Offshoring is viewed with increasing ambivalence in the IT industry, according to the exclusive 2007 Skills Survey from ZDNet UK sister site silicon.com.
One-third of respondents to the survey agree or strongly agree with the statement "I feel that offshoring is a threat to my current job" — a very slight increase on last year's result when 32 percent feared their job could be sent abroad.
At the same time, the number of people who don't view offshoring as a threat dropped to 41 percent, from 44 percent last year.
The proportion who aren't sure whether offshoring is a threat stands at 23 percent — a rise of six percentage points on 2004's figure, suggesting increasing ambivalence about the impact offshoring is having on UK tech jobs.
A recent report by not-for-profit research organisation The Work Foundation found little direct evidence of significant job migration due to offshoring in Europe, yet public opinion often runs counter to that.
A recent silicon.com Reader Comment typifies the fears generated by offshoring. Discussing the issue, reader Karen Challinor wrote: "If this [offshoring] keeps up we won't have an IT industry in this country as the only people working in IT will be non-technically literate managers."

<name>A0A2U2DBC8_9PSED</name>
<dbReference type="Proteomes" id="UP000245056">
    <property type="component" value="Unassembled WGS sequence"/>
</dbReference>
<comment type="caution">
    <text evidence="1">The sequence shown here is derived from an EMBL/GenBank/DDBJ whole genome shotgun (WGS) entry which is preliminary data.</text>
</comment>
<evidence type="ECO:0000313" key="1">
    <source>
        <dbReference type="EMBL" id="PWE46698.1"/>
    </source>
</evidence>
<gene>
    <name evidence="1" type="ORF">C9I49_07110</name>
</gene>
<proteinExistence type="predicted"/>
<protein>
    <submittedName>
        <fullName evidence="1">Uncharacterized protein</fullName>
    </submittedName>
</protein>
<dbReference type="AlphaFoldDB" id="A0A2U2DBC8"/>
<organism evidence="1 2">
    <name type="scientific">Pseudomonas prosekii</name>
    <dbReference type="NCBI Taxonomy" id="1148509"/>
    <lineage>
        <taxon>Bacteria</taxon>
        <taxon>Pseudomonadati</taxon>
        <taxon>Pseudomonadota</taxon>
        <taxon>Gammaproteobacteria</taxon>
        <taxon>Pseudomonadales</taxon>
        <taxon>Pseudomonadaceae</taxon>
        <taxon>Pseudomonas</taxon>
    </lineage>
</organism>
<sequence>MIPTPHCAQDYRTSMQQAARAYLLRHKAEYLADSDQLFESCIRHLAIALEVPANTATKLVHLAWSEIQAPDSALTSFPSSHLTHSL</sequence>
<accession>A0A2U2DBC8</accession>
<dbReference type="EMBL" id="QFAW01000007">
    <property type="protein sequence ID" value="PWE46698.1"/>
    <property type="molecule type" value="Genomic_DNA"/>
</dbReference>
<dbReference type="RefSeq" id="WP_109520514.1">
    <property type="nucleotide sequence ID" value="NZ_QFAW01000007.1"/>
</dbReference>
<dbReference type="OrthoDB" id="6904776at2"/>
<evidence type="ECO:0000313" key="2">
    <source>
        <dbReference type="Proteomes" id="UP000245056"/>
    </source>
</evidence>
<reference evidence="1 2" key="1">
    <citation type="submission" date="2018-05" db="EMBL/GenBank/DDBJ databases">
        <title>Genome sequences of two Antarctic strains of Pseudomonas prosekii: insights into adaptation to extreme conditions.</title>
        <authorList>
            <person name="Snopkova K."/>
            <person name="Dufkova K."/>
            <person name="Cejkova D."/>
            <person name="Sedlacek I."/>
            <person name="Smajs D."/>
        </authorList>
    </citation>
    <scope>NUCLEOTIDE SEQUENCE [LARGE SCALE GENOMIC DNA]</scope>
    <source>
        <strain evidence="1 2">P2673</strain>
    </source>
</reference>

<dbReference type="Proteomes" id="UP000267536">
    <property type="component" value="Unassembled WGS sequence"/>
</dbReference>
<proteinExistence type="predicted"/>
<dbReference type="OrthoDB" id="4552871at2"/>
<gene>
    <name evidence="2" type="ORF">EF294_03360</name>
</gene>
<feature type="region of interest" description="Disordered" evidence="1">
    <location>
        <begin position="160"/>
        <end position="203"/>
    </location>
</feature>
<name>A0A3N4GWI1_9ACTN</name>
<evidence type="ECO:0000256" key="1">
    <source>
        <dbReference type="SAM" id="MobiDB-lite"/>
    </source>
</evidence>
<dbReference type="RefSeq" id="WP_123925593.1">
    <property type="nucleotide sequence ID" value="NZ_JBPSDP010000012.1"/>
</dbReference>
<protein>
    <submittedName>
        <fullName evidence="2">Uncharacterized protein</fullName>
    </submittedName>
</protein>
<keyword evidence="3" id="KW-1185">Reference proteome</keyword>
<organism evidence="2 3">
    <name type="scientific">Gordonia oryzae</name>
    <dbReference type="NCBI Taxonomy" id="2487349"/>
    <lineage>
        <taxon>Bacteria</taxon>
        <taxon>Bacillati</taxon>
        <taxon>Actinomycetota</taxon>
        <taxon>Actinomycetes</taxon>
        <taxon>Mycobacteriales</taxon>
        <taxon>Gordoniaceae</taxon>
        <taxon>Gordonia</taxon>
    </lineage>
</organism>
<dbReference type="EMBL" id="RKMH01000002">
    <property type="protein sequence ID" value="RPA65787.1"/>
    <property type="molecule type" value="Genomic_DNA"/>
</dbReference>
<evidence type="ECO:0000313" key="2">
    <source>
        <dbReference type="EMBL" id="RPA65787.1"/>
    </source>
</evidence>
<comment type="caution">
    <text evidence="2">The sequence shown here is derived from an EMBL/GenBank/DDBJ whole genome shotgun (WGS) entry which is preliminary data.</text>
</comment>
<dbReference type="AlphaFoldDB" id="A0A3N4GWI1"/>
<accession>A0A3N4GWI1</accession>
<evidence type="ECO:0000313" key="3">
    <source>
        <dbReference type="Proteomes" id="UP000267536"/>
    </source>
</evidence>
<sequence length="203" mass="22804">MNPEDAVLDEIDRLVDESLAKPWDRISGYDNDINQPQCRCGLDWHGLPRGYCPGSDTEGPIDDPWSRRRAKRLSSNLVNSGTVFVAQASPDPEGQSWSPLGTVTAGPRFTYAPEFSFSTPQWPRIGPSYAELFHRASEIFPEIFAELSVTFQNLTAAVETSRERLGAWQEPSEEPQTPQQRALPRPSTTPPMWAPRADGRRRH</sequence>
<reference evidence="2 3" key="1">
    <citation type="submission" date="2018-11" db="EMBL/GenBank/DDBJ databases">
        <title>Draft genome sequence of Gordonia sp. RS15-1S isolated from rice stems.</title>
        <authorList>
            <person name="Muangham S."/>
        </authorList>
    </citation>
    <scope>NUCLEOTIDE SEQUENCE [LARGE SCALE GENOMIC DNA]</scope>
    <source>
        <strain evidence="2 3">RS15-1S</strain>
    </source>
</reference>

However, according to The Work Foundation report, Indian workers don't see things that way. "Indian business insiders see future offshore outsourcing as an advantage for Europe enabling it to focus on the 'thinking part of the job', providing opportunities for 'better jobs' and 'knowledge work' in Europe," the report said.
When it comes to specific job roles, rank-and-file IT workers have the biggest fears about offshoring. More than two-fifths of software/web developers responding to the Skills Survey agree or strongly agree offshoring is a threat to them, while two-fifths of IT pros feel the same way.
This compares to less than one-third of CIOs, and just over a third of board-level executives and IT managers.
Nearly two-thirds (63 percent) of survey respondents agree or strongly agree that IT jobs that involve business skills are less likely to be offshored than jobs which involve only technical skills.